As good as they were, it was time for Dr. Dog so we made our way up to the Bigfoot stage and shimmied into position. In front of a picturesque backdrop of blue sky and fluffy white clouds they played an interesting style of somewhat psychedelic alt rock. The band was tight, it sounded great, and bassist and lead singer Toby Leaman’s voice was one of the best I had heard at the festival.
After Dr. Dog ended we headed down to the Main Stage for good where She & Him, Band of Horses, MGMT, and Ween were to finish out the festival. She & Him was just starting as we found an open patch of green grass on the hill to take in my future wife Zooey Deschanel and M. Ward’s sweet melodies (I know she’s married, just let me have this one). It was the perfect music to relax in the grass to, and though the weather was sporadic throughout the day, there was a solid stretch during She & Him when the sun was shining over the hill and I could lie down, close my eyes, and bask in the rays and Deschanel’s lovely voice. It was a nice little daydream.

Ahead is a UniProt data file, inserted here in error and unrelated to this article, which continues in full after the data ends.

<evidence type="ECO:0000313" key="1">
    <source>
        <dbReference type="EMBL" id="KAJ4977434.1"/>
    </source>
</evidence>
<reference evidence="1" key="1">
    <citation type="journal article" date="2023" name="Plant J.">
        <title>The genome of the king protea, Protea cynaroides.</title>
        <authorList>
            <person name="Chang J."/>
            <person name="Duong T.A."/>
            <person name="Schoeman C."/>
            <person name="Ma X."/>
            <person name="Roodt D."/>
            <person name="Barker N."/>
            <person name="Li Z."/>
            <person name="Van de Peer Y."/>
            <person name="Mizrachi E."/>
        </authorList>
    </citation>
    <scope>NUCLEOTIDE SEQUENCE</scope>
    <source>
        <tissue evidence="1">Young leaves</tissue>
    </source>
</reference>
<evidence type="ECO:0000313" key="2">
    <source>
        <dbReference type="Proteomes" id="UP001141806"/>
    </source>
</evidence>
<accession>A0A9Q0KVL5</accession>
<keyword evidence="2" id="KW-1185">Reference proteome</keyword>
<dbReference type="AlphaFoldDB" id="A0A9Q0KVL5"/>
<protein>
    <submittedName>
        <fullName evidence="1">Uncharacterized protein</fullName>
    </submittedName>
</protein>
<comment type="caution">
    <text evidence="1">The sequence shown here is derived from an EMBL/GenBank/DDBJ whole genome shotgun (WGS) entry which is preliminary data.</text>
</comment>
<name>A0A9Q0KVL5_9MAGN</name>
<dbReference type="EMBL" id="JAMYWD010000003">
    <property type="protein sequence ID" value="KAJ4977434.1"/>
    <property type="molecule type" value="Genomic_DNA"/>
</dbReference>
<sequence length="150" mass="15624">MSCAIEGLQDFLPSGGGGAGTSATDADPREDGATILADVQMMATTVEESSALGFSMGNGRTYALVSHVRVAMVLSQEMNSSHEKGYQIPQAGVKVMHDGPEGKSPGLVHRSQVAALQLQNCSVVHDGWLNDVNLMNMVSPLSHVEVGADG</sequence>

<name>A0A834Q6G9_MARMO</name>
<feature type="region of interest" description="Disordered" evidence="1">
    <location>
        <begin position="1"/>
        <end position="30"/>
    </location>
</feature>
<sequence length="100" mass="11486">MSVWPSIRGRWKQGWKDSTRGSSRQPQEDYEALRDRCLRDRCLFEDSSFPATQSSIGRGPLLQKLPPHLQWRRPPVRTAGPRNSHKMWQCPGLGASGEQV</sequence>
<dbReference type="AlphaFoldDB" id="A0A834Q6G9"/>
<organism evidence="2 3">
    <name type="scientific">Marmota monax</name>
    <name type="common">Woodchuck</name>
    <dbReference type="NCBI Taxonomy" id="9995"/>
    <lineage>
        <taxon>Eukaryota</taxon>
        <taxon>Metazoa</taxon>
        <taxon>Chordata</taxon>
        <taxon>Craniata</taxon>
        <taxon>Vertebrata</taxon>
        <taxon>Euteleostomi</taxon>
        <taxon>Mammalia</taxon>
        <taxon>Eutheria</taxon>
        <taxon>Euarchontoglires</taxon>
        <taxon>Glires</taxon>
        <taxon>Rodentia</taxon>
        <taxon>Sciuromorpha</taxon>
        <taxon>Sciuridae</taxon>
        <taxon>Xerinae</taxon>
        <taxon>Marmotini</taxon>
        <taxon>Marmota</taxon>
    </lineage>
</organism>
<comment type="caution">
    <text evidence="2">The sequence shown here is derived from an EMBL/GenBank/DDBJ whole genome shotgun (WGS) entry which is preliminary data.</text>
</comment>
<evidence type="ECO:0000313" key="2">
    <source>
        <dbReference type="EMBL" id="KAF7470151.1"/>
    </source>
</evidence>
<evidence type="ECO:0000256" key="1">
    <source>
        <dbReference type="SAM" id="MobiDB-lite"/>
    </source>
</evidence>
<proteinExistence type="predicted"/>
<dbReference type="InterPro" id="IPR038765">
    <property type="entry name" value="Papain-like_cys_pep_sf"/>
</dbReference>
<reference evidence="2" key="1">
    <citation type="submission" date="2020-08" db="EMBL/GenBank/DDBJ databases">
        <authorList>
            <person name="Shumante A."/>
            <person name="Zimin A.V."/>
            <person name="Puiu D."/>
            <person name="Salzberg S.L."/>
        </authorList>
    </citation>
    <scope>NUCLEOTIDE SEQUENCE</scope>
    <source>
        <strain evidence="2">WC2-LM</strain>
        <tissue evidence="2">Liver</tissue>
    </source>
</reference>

We stayed put for Band of Horses, who surprised me by mentioning how they formed in Seattle, a fact I was somehow unaware of. None of us had seen them before, and we were looking forward to what had the potential to be a great live show. For how spacey and reverberating their sound is, they absolutely brought it from start to finish. Their energy was off the charts and after going down into the front of the crowd during a song early in the set, front man Ben Bridwell returned to the stage sweaty, hunched over and exhausted, asking in disbelief, “We’re only at the 4th or 5th song?” They maintained for the rest of their time, however, leaving it all on the stage and satisfying and everyone in attendance.
Evening was now upon us and MGMT was up next, which meant it was time to vacate the hill and meet up with some other friends close to the front of the stage so we could get down. I’d seen MGMT from afar once before at Lollapalooza, but their sound was drowned out by whoever was on the stage behind them and I couldn’t get a good read on what was going on. Now I was about to see them on a cool, breezy evening, basically front and center at one of the best venues in the world. I love Sasquatch!